Regaining My Health & Well-being
Tale Of Long.
Term Consistency

There was a time when I was diagnosed with PTSD, which stemmed from military service. The mental illness took a toll on my life and health. I went through two divorces.

My passion for running and healthy living just stopped. I gained a lot of weight. I became pre-diabetic, and my blood pressure was very high. I became a different person.

I felt like a monster. I stopped taking care of myself, which caused even more damage. I felt ugly and scary all over, inside, and out.

However, I did bounce back and regained my health and well-being. And today, I want to let other sufferers of (PTSD) know they are not alone. And that there are hope and healing power of telling my trauma story.

From Where & How It All Started

During my first marriage, I was deployed to Iraq.

While over there, I found out that my husband had a girlfriend and spent my money. I was so broken. I went home for a while to try to sort affairs out, but it turned out to be a mess as well.

I could not believe someone who said he loved me would do this to me. This was so traumatizing for me. The marriage ended up in a divorce. This hardship, along with the ugliness of war, took its toll on me.

This was when my PTSD started creeping into my life. I had no clue I was under attack by this life-threatening mental illness. I thought I was happy and found happiness and got married again.

The Suffering Continues

I had married again, but I was still struggling with my PTSD. This, unfortunately, ended my second marriage. My husband just could not understand the hardships of having a relationship with someone diagnosed with PTSD.

He had enough, and my damaged mental state ran him out. This was so devastating for me. I felt like a total failure. I said to myself that I could not even hold up a marriage. This added more fuel to the fire burning within me.

My PTSD manifested slowly over time, and I wasn’t aware of how much I was changing. People had to tell me that something was not right with me. My patience in everyday life grew shorter and shorter.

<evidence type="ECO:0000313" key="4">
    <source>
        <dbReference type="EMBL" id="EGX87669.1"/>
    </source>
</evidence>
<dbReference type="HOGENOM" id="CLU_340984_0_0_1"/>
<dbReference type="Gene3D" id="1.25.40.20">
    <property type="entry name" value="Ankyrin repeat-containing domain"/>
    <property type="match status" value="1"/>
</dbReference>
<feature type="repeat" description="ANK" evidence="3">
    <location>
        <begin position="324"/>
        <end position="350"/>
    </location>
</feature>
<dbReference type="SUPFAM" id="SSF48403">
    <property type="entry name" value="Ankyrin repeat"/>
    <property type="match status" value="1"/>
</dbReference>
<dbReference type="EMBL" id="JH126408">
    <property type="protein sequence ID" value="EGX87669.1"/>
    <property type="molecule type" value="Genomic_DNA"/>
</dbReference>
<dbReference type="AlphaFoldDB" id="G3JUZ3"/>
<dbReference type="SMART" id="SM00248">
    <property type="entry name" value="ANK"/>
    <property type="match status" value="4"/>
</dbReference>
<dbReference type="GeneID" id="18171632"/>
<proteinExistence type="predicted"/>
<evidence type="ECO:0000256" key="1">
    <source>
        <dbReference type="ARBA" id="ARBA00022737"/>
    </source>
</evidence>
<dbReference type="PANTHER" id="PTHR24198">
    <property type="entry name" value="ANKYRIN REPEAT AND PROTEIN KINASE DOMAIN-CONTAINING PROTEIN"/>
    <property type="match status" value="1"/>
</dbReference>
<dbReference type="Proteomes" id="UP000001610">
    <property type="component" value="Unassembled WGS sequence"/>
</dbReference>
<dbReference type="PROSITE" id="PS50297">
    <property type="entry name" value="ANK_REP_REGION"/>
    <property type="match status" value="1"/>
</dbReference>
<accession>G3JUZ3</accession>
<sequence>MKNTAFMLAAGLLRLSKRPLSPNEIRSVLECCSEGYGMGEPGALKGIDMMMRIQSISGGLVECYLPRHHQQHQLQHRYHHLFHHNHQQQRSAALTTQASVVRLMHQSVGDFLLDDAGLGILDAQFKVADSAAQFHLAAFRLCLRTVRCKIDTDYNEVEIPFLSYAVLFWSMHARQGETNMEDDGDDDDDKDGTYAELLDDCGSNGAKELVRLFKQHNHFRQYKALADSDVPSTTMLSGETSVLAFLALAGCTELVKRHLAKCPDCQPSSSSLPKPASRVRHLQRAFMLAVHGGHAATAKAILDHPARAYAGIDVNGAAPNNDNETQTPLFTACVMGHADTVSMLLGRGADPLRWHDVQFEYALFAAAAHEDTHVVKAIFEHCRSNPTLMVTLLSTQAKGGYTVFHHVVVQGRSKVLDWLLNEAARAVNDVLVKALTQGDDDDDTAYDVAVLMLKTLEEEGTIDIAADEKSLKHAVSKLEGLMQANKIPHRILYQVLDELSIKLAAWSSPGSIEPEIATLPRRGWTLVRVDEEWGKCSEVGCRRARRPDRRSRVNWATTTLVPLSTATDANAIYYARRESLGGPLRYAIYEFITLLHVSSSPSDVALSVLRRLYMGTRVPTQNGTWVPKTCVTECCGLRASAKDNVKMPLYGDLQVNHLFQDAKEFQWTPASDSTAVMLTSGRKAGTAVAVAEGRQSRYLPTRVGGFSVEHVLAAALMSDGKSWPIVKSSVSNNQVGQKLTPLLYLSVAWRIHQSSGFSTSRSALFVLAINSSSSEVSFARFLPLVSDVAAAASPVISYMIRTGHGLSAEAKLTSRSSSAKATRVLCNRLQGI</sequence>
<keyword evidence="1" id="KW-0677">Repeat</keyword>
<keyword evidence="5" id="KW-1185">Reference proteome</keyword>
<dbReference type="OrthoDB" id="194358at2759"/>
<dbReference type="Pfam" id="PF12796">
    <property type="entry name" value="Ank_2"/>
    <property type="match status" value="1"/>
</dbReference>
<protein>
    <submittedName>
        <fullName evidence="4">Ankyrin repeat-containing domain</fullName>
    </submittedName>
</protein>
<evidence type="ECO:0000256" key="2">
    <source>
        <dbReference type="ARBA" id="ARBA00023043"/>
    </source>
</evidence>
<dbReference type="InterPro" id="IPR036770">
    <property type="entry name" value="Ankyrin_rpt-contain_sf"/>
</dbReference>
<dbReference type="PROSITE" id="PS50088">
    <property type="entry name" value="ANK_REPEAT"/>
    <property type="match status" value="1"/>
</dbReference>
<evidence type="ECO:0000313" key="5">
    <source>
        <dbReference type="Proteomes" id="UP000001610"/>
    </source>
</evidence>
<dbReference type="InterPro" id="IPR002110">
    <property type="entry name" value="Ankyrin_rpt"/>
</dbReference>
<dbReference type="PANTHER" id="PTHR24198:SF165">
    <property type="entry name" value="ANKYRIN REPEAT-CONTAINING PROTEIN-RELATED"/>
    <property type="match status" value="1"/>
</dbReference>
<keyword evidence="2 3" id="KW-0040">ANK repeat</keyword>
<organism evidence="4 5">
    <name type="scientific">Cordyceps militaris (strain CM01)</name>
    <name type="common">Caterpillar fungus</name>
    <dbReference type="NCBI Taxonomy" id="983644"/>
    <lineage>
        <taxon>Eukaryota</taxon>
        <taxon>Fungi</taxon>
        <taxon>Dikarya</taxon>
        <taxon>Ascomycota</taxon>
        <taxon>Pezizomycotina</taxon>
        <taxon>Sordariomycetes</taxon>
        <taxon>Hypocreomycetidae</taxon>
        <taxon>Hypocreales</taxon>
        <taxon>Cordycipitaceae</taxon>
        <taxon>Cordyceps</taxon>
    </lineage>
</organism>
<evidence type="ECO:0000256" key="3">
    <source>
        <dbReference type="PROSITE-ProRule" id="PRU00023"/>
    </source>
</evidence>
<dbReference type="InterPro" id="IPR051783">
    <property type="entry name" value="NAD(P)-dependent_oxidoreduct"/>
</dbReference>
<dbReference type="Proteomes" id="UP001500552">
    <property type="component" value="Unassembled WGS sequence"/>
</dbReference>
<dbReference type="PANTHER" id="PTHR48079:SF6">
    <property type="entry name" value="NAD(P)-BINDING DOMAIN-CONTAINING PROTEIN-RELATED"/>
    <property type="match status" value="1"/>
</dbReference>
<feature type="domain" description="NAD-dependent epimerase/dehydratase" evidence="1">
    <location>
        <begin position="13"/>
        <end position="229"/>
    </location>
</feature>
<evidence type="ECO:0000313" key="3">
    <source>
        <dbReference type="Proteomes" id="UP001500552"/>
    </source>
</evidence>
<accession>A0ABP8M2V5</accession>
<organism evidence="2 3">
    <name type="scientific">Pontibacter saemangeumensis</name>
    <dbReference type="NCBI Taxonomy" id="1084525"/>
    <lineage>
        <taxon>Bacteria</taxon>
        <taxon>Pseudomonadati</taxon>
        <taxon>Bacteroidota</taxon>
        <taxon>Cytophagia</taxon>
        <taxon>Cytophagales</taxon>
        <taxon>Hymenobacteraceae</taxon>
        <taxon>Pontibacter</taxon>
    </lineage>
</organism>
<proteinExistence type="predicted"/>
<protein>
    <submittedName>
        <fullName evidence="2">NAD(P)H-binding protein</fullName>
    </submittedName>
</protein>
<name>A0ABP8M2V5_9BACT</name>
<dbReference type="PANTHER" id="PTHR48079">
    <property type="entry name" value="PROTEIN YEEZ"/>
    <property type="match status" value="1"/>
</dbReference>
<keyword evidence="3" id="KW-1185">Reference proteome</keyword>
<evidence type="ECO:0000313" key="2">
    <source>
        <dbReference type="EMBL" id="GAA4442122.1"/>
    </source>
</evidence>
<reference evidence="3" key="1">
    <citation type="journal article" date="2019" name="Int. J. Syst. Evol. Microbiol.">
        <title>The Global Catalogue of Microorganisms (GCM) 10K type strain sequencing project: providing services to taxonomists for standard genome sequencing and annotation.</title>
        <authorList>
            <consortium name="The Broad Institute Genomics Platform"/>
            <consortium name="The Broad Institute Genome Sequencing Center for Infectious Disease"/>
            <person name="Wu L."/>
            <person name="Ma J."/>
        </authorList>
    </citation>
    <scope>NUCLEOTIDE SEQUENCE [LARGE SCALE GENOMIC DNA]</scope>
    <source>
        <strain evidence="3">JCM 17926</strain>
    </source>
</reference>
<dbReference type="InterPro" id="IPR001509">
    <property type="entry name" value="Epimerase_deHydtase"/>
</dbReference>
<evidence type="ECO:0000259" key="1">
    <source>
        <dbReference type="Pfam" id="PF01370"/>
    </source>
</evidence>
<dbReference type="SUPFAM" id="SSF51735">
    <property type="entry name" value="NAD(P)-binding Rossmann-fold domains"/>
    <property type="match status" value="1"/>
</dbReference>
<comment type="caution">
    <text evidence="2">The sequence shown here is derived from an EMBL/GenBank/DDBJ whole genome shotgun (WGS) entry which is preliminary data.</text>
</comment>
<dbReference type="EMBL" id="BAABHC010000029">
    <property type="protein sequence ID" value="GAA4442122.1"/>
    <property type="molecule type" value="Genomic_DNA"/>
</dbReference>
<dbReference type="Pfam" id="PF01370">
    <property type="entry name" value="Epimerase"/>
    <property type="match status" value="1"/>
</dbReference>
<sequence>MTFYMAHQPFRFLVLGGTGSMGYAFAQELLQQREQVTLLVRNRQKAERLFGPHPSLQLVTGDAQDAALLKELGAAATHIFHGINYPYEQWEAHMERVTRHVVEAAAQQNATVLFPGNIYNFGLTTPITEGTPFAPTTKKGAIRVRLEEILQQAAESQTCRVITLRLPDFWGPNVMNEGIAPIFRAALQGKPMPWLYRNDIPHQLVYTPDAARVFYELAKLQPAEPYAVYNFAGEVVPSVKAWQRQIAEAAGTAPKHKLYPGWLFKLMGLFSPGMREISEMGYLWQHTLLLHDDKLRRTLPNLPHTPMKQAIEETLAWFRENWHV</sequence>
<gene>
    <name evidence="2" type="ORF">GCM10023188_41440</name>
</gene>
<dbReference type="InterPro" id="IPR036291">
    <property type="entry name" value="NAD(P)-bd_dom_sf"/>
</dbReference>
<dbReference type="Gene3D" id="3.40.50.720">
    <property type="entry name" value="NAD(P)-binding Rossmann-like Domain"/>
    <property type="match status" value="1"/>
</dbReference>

I got so frustrated over things when they did not work out or go my way. I thought everyone was out to get me. I felt attacked every day. I honestly believed my life was cursed because of the things I had done.

I thought GOD is punishing me for joining the Army, going to war, having an abortion, and my sinful nature. Every person around me became an enemy and irritable to me. I ended up hating people.

The Situation Got Even Worse

After my condition worsened, I shut out everyone, including my family and friends. I made death threats to certain family members and friends. To avoid going to jail, I was forced to attend an anger management class. The class only seemed to make me angrier, to be honest.

I thought about how I could die by suicide. I thought about it every day and often. I closed myself inside my home and did not want to leave, ever. I didn’t want to see a human.

I became physically sick due to my mental state and developed disabling migraines. I felt that no one cared about me. I felt left out since most family and friends thought I was crazy.

I was so angry that no one understood me and tried to help me. I felt so very alone. I felt that reaching out for help was a weakness. I felt ashamed and scared. I didn’t know where to start, where I can go for help.

I felt so hopeless and helpless that no one was able to help me. I felt the whole world was against me, so why even get help.

After Constant Pain, Things Begin To Change

As a Veteran, I heard about maybe being able to use the VA.

I knew very little about the VA. I usually only heard horror stories about going to the VA. I did not trust going to the VA. One of my good friends, a Mental Health Provider, talked with me about getting evaluated for PTSD.

The turning point for me was the unhealthy amount of weight I gained. I did not like the way I looked and felt. I was too young to have the health problems I was having.

Also, it was the failed marriages and relationships I experienced. I was not a happy person, and it was like walking on eggshells. I finally got the courage to talk with a professional about PTSD. I started working on my own condition, I realized that the only way I can win over PTSD is by fighting back.

My consistency, an itch for change, and my own betterments caused me to change and gather the scattered pieces of me that I had lost over the years to rebuild myself back.

Moreover, with the help of many professionals and people who cared about me, I could get the help I needed to go on my recovery and healing journey.

I’m telling my story to you all because I don’t want anyone to give up or lose hope. There’s always a way. No matter how hard the circumstances may seem, it all gets better if you just don’t give up.

A Guide To Introduction


In this case the set of sections that come before the body of the book are known as the front matter.


When the book is divided into numbered chapters, by convention the introduction and any other front-matter sections are unnumbered.


Keeping the concept of the introduction the same, different documents have different styles to introduce the written text.


If a Userguide is written, the introduction is about the product. In a report, the introduction gives a summary about the report contents.